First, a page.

People sometimes get so caught up in South Carolina's Civil War history that they overlook the pivotal role the state played in the American Revolution. The Olde English District, so named because the region was settled by the English in the 1770s, is home to many of the state's key Revolutionary battles from Camden to Brattonsville.
The area is made up of seven counties in the north central area of the state just this side of the state line with North Carolina. Here are seven must-see historic sites related to the Revolutionary War.
1) Hanging Rock: Just off Flat Rock Road, about five miles south of Heath Springs, is this unusual rock formation marked with a granite stone at its base. It is one of just a handful of South Carolina sites that saw action in both the American Revolution and the Civil War. It was here that a small group of soldiers from Gen. Thomas Sumter's troops defeated a larger group of British and Loyalist fighters in 1780. The site also hosted Gen. William T. Sherman's troops for a couple of nights during the Civil War.
2) Cornwallis House: This house is one of the oldest in Winnsboro and was named for the famed British general, Lord Charles Cornwallis, who wintered here during the final year of the American Revolution (1780-81). The original two-story house was built before 1776, with heavy masonry walls nearly two feet thick and coated in hard plaster. A wing and third floor were added after the Revolutionary War, when it became the property of war hero Capt. John Buchanan, whose family held it until 1862. Over the years, the house at 127 N. Zion St. has been expanded and renovated several times, most recently in 2001. It is privately owned. Tours can be arranged by calling (803) 815-7485
3) Battle of Musgrove Mill State Historic Site: Coming on the heels of the British victory at Camden, the Battle of Musgrove Mill gave hope to the struggling Patriots who were all but driven out of South Carolina in the summer of 1780. Today, Musgrove Mill offers an interpretive center to explain the ins and outs of this small but important battle that bolstered morale in the South Carolina backcountry between the defeat at Camden and the victory at Kings Mountain. The park's 360 acres include a canoe and kayak launch on the Enoree River and the scenic Horseshoe Falls. Musgrove Mill is at 398 State Park Road, Clinton. Admission to the park is free, and it is open 9 a.m. - 6 p.m. daily. Call 864.938.0100 for more information.
4) Nanny's Mountain: This is where South Carolina got the iron to manufacture its Revolutionary War weaponry. Today, it is a wonderful trail up to a small mountain formation that is known as a monadnock, a single rock outcropping surrounded by gently sloping or even flat land. From the parking area on Liberty Hill Road West at SC 49, you will pass the mines in the first quarter-mile of your hike. Then you will see where the trail splits: one takes you to the education center at the top of Nanny's Mountain, and the other takes you to a picnic area and scenic overlook. You will get a cool view of Lake Wylie as well as the Charlotte, NC, skyline. You also can see Kings Mountain from here. The trail is a little more than a mile long.
5) Andrew Jackson State Park: "Old Hickory" wrote that he was born on South Carolina soil on March 15, 1767, at the plantation where his uncle, James Crawford, lived. Created as a memorial to the seventh president of the United States, this 360-acre park features a museum and a one-room schoolhouse illustrating life in the Carolina backcountry in the 18th century. It also has 25 campsites with water and electricity, a bathhouse with hot showers and picnic area. The park has an 18-acre lake where you can fish and rent boats. Pets are allowed on a leash. The park is open daily, with longer hours from April through October. The museum is open weekends 1 - 5 p.m. and weekdays by appointment. The site is at 196 Andrew Jackson Park Road, Lancaster. Call 803.285.3344 for more information.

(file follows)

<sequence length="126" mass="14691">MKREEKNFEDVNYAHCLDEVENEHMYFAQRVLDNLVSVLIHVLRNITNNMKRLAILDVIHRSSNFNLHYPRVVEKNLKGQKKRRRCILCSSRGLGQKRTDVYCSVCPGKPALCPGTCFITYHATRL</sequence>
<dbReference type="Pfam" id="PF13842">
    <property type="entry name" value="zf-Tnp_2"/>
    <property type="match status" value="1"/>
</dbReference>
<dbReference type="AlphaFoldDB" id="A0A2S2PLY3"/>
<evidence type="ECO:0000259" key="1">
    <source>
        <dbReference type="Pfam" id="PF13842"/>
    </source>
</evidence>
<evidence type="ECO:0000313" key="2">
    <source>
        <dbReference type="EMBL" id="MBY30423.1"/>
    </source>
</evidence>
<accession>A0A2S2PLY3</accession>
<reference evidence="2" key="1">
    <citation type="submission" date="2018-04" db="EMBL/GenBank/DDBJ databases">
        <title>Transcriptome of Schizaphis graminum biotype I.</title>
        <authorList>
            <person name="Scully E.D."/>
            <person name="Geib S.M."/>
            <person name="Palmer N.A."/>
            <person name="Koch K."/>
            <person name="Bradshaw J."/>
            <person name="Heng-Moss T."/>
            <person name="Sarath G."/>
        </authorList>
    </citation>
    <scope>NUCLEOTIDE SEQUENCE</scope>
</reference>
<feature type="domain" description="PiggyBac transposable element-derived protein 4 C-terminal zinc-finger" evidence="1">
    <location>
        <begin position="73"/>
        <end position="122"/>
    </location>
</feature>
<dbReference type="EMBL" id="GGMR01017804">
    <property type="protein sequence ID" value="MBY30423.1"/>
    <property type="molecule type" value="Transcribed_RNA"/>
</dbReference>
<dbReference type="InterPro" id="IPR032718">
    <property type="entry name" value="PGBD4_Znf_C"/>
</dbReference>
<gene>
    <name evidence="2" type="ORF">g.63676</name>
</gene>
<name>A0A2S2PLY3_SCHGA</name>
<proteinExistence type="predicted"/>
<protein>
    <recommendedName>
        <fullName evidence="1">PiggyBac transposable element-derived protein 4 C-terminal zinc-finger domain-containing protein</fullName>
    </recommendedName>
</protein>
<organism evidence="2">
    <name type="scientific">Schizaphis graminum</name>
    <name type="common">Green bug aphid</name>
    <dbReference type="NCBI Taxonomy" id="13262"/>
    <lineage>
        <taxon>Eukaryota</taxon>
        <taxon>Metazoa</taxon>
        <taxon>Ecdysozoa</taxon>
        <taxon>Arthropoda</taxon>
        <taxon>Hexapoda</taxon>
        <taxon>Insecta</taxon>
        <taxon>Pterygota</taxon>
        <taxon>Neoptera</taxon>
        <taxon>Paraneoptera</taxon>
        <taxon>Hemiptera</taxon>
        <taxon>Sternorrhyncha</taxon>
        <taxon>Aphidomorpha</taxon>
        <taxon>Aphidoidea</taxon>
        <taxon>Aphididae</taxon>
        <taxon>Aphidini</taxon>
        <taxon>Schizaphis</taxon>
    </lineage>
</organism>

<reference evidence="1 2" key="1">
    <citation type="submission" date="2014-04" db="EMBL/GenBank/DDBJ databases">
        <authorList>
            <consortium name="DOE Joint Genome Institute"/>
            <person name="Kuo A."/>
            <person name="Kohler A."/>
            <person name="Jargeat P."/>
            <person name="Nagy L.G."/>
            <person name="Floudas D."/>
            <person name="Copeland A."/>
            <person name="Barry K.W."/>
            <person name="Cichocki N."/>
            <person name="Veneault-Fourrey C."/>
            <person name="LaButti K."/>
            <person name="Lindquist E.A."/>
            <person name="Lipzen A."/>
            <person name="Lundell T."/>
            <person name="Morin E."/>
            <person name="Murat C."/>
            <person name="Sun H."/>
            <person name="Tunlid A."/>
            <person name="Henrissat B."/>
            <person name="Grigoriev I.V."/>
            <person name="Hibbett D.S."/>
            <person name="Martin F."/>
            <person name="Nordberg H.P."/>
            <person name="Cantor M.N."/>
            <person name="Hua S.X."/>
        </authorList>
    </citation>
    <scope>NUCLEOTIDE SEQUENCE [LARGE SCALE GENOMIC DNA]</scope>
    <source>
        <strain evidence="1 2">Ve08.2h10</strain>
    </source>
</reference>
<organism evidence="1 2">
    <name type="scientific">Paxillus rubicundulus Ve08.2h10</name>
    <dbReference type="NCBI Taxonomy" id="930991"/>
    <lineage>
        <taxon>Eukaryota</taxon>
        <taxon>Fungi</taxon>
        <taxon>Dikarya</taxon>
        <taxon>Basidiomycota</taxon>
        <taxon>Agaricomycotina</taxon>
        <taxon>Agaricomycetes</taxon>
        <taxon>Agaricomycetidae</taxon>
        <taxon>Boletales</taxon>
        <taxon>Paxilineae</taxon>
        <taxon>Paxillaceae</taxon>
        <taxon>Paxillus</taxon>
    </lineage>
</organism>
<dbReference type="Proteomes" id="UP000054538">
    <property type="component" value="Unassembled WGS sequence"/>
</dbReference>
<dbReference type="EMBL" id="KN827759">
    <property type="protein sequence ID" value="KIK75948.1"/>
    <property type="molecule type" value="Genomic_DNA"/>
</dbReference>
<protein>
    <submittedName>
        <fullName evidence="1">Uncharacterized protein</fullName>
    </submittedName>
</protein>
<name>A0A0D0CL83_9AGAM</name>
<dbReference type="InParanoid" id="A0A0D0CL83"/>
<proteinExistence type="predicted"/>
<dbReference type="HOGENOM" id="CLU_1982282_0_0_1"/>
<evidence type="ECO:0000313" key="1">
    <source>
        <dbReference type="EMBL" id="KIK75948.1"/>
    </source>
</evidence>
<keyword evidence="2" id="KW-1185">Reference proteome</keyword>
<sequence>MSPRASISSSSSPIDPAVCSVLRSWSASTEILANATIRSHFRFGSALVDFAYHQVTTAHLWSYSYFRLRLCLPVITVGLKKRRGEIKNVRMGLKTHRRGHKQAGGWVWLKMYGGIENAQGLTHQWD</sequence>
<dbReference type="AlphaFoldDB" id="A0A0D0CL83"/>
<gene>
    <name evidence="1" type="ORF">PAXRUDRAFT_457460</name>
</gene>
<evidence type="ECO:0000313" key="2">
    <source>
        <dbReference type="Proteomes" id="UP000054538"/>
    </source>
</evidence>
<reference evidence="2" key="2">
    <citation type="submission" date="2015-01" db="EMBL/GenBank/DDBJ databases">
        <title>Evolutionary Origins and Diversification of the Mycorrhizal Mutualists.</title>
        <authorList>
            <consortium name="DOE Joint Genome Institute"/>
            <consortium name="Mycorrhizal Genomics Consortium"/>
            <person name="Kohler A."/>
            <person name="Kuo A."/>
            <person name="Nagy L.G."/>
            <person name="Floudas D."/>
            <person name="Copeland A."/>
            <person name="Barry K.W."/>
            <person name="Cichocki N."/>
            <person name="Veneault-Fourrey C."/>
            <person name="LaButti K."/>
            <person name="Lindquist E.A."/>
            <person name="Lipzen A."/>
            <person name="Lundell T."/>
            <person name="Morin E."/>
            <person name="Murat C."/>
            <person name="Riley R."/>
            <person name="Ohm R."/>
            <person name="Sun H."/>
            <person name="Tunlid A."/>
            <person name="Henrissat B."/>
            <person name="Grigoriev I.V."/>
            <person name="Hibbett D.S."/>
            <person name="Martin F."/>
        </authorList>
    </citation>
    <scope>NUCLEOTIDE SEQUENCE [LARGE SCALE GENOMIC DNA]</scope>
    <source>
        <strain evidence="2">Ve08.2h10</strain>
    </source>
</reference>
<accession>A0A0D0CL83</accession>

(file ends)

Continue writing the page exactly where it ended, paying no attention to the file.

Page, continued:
6) Historic Camden Revolutionary War Site: This 107-acre historic site includes two log houses and the rebuilt Kershaw-Cornwallis House, which served as British headquarters from August 1780 to May 1781. A series of trails leads to fortifications, a powder magazine, modern picnic facilities and a nature trail. Also on the site are the 1785 John Craven house, which has been restored; the 1830 Cunningham house, which serves as an office and gift shop; and a blacksmith shed with working traditional forge. The site is free and open daily for self-guided tours, except when it hosts the annual Revolutionary War Field Days during the first weekend of November. Guided tours are $5 for adults with discounts for seniors and children and are offered several times daily. As they say here, come spend a few hours where the British spent a rough year. Call 803.432.9841 for more information.
7) Historic Brattonsville: Made famous by the film "The Patriot," Historic Brattonsville gives visitors a glimpse into 18th- and 19th-century life in the South Carolina backcountry. This 775-acre Revolutionary War living history site includes three dozen historical structures. Costumed historical interpreters present a picture of daily life from farming to household chores, including the stories of African-Americans in the early plantation days. The site also includes eight miles of trails. Every summer, the site hosts a reenactment of the Battle of Huck's Defeat, where a band of British soldiers was overwhelmed by Patriots and killed or captured. The small victory in the summer of 1780 offered hope to the struggling revolutionaries who would see major victories later that year at Kings Mountain and Cowpens. The site is open Tuesday - Sunday. Admission is $8 for adults with discounts for seniors and children. Call 803.684.2327 for more information.